It’s a real thing, you guys.
The other day my friend asked me, “So, what book are you currently reading?” It took me a moment to realize that I’m not reading anything at the moment. Why?
My only explanation was because I was still reeling from the ending of The Goldfinch by Donna Tartt, the last book I read. Upon further scrutinization, I realized that the other last books I read were Tempting Fate by Jane Green, The Geography of Bliss by Eric Weiner and Looking For Alaska by John Green.
The gaps and patterns of when I read these were interesting too. I realized I would read books for two to three months straight, stop and then read again. Could this be characterized as a form of binge drinking? Except in my case, it’s reading? But what could have caused this?
I suppose one of the explanations would be is that after reading and enjoying a book, I get a book hangover.
A serious book hangover.
Yes, it’s a real thing!
Falling for a book and its characters, forming an attachment, only to be led to an end; it can take a toll. After reading the last Harry Potter book, all I could think of was, “NOOOOOOOOO!!!” followed by, “That’s it?!?! But what will happen to them now? James, HP’s son is going to Hogwarts with Ron and Hermione’s daughter! Will they become friends, too? Will they end up together? Oh my gosh, my mind is blown! I need to know more! More, I tell you! What am I supposed to do with my life now?!”
To be honest, I’m still reeling the effects.
When a book is so enjoyable, its influence will linger in my consciousness. I try not to, but somehow, I always get attached. Like breaking up with a relationship that wasn’t real, what if, to get over this book hangover, a reader’s mechanism is to read another book?
It can happen. As humans, in this postmodern world, we’re attracted by the allure of escapism from reality, that’s why we love virtual worlds, vacations and other things. Drowning in an imaginary world is fleeting and captivating. But after awhile, you get to a state of burned-outness from reading.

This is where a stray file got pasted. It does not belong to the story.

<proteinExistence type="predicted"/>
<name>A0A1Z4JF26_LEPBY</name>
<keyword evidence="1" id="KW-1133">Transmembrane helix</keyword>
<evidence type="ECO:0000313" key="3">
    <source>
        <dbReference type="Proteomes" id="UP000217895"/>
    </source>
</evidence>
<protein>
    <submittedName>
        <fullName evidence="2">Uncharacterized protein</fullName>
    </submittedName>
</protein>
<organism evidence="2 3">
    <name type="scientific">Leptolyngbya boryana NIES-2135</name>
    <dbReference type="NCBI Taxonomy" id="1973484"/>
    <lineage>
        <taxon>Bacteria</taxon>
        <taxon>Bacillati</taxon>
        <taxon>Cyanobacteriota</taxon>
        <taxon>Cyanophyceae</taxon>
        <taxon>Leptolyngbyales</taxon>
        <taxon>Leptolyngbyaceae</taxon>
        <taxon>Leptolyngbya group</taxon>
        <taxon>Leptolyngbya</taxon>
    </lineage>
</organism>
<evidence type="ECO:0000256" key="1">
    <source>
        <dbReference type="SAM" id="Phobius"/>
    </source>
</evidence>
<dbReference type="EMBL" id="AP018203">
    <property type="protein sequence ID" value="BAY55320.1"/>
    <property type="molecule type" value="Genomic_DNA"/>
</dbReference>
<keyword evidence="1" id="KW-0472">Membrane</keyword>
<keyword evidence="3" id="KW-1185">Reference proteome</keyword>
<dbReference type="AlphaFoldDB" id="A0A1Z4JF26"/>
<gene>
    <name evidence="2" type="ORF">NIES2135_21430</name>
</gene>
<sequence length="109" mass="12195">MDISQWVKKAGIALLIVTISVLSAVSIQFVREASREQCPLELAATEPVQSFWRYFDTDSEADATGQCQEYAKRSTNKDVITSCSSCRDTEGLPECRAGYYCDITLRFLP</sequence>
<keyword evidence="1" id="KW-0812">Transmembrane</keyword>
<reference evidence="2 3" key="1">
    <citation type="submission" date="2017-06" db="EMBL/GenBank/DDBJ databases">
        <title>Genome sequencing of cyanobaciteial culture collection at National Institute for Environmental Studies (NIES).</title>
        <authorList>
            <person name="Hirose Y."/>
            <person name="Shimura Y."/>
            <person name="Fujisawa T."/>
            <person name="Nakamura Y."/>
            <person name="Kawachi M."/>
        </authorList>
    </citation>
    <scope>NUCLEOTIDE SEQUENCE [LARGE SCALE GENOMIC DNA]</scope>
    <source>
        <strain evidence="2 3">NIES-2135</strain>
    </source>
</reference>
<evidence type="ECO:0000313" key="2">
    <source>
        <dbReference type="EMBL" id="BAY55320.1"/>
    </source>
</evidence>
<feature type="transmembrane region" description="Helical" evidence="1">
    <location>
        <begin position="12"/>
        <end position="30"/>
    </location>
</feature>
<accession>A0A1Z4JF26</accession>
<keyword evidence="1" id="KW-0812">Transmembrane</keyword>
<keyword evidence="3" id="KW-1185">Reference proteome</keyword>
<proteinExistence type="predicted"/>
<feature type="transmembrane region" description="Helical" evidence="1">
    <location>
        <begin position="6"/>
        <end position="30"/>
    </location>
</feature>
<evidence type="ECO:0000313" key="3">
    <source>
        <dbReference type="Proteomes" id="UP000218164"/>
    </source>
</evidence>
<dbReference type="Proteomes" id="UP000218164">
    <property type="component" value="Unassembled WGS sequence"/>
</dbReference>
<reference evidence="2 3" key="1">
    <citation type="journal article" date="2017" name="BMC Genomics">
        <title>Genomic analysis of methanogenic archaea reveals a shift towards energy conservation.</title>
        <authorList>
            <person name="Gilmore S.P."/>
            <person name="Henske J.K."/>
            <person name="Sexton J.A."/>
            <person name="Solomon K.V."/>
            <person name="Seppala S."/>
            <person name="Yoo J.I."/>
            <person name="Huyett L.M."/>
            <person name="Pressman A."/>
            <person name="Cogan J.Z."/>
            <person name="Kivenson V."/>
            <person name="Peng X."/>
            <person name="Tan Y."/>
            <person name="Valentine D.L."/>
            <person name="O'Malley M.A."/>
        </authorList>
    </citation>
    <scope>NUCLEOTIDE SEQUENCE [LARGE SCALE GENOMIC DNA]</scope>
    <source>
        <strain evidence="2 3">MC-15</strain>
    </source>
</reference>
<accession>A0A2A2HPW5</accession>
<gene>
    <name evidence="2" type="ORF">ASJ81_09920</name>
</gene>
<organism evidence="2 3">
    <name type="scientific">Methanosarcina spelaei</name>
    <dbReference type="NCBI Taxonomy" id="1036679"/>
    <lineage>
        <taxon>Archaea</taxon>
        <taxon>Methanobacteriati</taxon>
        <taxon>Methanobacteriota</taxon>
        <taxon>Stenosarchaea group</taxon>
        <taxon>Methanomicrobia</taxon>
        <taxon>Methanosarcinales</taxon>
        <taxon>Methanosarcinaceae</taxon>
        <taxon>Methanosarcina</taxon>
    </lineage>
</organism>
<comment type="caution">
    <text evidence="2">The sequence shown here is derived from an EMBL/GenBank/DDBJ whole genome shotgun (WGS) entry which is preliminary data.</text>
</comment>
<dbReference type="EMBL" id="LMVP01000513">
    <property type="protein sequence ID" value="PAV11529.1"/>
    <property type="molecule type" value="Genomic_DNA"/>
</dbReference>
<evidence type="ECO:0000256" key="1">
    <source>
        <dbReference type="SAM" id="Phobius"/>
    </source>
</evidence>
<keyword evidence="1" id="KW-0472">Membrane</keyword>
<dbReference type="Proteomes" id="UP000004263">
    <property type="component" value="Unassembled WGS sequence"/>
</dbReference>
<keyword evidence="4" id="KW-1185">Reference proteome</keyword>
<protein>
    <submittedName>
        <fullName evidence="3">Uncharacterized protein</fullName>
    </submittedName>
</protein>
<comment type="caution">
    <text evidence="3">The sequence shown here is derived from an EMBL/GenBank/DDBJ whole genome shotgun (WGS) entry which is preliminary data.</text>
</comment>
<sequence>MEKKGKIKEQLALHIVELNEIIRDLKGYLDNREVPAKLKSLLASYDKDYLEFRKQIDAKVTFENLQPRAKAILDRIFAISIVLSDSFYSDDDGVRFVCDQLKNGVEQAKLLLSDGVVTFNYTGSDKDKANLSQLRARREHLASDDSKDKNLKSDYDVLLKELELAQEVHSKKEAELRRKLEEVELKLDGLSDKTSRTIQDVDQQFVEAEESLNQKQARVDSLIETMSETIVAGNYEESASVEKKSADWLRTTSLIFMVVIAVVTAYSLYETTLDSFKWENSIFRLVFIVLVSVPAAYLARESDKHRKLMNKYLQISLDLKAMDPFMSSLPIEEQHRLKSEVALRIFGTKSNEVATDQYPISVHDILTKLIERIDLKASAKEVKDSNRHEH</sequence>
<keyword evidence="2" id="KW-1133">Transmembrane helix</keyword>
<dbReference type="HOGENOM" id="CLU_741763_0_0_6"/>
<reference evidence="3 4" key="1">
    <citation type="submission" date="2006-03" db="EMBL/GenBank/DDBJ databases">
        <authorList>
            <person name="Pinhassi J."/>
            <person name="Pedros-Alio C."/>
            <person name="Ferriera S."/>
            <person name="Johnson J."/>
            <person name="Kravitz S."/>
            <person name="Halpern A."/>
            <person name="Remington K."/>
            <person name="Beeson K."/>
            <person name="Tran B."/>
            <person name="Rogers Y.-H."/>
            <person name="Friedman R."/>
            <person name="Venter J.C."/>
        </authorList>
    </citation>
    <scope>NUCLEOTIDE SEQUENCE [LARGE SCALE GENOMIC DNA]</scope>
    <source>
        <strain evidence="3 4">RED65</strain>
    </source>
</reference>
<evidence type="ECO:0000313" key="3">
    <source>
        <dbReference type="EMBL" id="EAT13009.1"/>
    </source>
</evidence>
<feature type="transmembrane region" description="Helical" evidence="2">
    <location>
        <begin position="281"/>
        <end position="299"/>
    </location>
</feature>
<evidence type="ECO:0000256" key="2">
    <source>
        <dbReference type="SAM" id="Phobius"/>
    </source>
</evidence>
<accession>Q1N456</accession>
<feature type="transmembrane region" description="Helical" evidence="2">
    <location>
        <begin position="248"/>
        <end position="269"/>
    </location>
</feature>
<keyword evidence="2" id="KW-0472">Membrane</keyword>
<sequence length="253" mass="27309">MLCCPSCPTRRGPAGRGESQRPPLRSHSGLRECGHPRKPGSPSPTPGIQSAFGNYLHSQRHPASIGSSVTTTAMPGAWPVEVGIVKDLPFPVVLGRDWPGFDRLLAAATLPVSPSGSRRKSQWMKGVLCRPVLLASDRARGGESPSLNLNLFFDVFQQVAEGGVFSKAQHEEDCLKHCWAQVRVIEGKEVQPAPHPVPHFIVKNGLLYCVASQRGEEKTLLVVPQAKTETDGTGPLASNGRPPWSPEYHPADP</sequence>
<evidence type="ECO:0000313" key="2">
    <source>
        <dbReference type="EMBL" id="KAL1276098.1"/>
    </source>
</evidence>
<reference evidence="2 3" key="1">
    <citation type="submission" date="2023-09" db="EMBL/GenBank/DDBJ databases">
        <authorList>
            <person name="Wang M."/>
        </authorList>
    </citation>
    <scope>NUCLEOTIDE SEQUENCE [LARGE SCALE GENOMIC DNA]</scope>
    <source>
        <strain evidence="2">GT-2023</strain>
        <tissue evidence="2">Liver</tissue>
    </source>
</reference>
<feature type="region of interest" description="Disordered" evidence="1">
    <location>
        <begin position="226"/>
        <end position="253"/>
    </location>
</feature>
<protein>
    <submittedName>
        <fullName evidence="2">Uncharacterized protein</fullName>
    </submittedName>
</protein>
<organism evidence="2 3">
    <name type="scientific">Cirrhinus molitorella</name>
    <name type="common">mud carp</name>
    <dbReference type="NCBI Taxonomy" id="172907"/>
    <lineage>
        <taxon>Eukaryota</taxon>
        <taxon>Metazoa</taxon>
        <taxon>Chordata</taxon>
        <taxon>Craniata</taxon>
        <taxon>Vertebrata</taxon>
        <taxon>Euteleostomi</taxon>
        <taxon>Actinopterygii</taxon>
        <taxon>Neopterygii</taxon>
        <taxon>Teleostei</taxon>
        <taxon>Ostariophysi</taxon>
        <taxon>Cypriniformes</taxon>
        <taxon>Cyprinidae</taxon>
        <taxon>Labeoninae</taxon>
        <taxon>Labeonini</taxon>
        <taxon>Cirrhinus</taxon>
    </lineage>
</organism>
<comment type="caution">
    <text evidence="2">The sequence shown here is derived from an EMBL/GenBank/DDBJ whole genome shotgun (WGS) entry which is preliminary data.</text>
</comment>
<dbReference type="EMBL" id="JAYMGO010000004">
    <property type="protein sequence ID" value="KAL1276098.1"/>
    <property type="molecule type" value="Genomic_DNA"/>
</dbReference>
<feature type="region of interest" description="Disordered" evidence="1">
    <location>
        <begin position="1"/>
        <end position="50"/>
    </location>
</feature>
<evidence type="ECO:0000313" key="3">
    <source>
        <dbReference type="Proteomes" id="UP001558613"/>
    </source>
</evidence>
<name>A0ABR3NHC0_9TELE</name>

The disappointment from an end of a book leaves you wistful. So much so, that the thought of books makes you gag for a while–much like tuna fish sandwiches or the thought of your high school gym teacher in a speedo–, so you push them away. It’s only when it’s November and you look at your Goodreads account that you realize that you haven’t actually finished your reading challenge, so you finally pick up to start one of the books you’ve hoarded throughout the year.
And the cycle starts again.
So, how do you get out of this funk? I have some suggestions.
1. Have a rebound.
Like in relationships, perhaps you need to read bad literature for a while. You know, the chick lit and other books you hide behind your shelf. Yeah…those.
2. Finish unfinished books.
Don’t tell me you don’t have one! It’s those books you bought for the sake of its pretty illustration cover and then realized it’s just bland. Or those books people gave you as presents. Why do people assume you’d like any sort of book just because you read books, right? I mean, usually I do, but in those rare occasions…
3. Something new.
Admit it, in relationships, someone new is a great distraction to get you back in the dating arena, not in that I would know, I’m only assuming, of course. In the same way, a book from a completely different genre always helps a book hangover.
4. Let it out of your system.
You know how it always feels good to rant about the jerkface who dumped you via text to your girlfriends? Why not spare your friends’ ears and ramble on the Internet? Start a blog, write a ravenous review on Amazon or Goodreads or compose a 146-character, heartfelt yet heartbreaking tweet.
True love waits, and likewise, so does great literature and good writing. A good book, series, characters and plot are bound to come again. They are rare, but yes, like nice guys, they do exist.
Well guys, I think I’ve waited long enough. A girl can only be in a book drought for so long after all. I’ve let it out of my system and am doing some serious rebounding–the greasy bacon and egg sandwich to my book hangover– with Emily Giffin’s The One and Only. I started it this morning before work and while I’m only 65 pages in, I have a feeling this has “Book hangover” written all over it.
Question of the day: Have you ever suffered from a book hangover?